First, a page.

Like historical novels, where the beginning and end are already known, holidays of re-creation demand compelling middles, strong characters, a common thread. At One & Only Palmilla, a resort of easy beauty on the toe of the Baja, that thread count ran to superior linens, the staff-to-guest ratio was 4.3 to one, and the welcome was as warm as the Sea of Cortez: The staff greet guests by touching their heart with their hand, then letting it slowly fall away.

Unlike Dylan Thomas, I don’t sing in my chains like the sea. On a holiday designed for idyll and laze, the sea serves to release us, just as it releases itself in drumbeats on the sand. At Palmilla the serenity unfurled quickly, then admirably slowed. And our serene highness was found on a large veranda above the azure sea—off a lovely suite decorated with fine Mexican furniture and art. By special request our butler made up an expansive outdoor couch into a bed. We passed a week of siestas there, and some nights returned later to sleep under the stars.

Palmilla grew up slowly. The resort was founded modestly in 1956, when Los Cabos was accessible only by private yacht or aircraft. It offered just 15 rooms in which it hosted the mighty and famous: the Eisenhowers, Ernest Hemingway, John Wayne, Bing Crosby, Lucille Ball and Desi Arnaz. Two years ago John Travolta threw himself a monumental birthday party shortly after its reopening following a $90-million renovation that expanded guest rooms and suites to 172. It also welcomes a more proletarian clientele, if only slightly: it’s probably not the best place to disparage the life work of Dick Cheney.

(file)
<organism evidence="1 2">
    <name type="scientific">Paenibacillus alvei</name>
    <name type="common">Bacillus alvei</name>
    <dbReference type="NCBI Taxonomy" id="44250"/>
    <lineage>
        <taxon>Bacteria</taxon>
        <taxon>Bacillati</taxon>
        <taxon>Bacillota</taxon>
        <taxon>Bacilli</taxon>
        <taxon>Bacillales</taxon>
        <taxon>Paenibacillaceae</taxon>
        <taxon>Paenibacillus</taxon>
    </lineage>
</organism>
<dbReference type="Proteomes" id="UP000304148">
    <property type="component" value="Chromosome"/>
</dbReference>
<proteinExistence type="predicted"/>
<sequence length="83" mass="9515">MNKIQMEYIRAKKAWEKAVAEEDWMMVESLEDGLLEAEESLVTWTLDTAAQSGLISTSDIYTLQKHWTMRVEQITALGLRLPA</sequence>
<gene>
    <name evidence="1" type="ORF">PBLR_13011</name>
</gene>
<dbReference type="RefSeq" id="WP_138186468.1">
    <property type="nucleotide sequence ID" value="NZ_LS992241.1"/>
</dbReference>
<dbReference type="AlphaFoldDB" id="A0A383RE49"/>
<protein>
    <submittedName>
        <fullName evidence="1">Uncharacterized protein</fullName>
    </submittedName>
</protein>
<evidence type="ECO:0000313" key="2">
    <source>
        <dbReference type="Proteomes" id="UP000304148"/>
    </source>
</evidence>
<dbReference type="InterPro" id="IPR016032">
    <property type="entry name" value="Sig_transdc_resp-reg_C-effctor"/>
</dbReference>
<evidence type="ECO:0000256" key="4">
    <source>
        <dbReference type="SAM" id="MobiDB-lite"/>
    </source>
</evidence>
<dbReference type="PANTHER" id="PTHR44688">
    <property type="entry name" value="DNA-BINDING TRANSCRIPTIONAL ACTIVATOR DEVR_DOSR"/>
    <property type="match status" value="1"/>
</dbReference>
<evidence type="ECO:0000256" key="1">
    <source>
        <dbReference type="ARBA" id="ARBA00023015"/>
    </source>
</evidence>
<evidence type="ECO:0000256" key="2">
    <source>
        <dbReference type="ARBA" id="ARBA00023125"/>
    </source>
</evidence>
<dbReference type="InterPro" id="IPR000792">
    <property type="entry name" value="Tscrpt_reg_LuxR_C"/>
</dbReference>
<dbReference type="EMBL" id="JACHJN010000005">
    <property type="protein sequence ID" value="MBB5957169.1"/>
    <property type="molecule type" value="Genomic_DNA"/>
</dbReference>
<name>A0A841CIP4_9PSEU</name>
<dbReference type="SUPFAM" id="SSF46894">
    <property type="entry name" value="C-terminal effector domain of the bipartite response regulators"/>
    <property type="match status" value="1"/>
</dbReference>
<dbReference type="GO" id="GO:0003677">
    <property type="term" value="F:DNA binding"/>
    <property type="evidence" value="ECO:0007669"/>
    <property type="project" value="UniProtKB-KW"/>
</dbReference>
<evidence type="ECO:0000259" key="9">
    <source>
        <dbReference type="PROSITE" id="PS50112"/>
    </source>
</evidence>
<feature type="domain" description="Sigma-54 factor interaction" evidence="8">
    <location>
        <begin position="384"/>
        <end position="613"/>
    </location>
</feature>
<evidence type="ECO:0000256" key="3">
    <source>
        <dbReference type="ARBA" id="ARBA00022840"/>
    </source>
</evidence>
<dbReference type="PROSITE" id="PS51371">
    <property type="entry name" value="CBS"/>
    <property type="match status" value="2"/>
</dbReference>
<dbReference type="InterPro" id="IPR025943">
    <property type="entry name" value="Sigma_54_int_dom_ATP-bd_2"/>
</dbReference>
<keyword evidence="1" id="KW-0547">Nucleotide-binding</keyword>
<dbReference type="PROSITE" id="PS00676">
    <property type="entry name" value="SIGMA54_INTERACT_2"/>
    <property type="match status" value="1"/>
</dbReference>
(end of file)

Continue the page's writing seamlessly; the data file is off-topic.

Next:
On 250 acres of a 900-acre master-planned community, the resort includes the 27-hole Jack Nicklaus-designed Palmilla Golf Club, an elaborate spa, Hammock Hill, several restaurants, a library and various infinity pools and bars. There is also the requisite wedding chapel, although several ceremonies took place on the beach beneath us. The resort is minutes but years away from the cacophony of Cabo.

The solace of our beach days was plenty but still allowed for occasional trips into San Jose, more charming than Cabo San Lucas because the barrios still hug it politely and its citizens shop there. The cafés claim a certain insouciant sense of the autentico that has fled its touristic sibling.

On this visit our only trip into Cabo itself was to visit a favourite taqueria, where for a couple of dollars we ate crispy-fried, Baja-style dorado tacos. We also stopped at Mocambo for a Veracruzan-styled shrimp cocktail.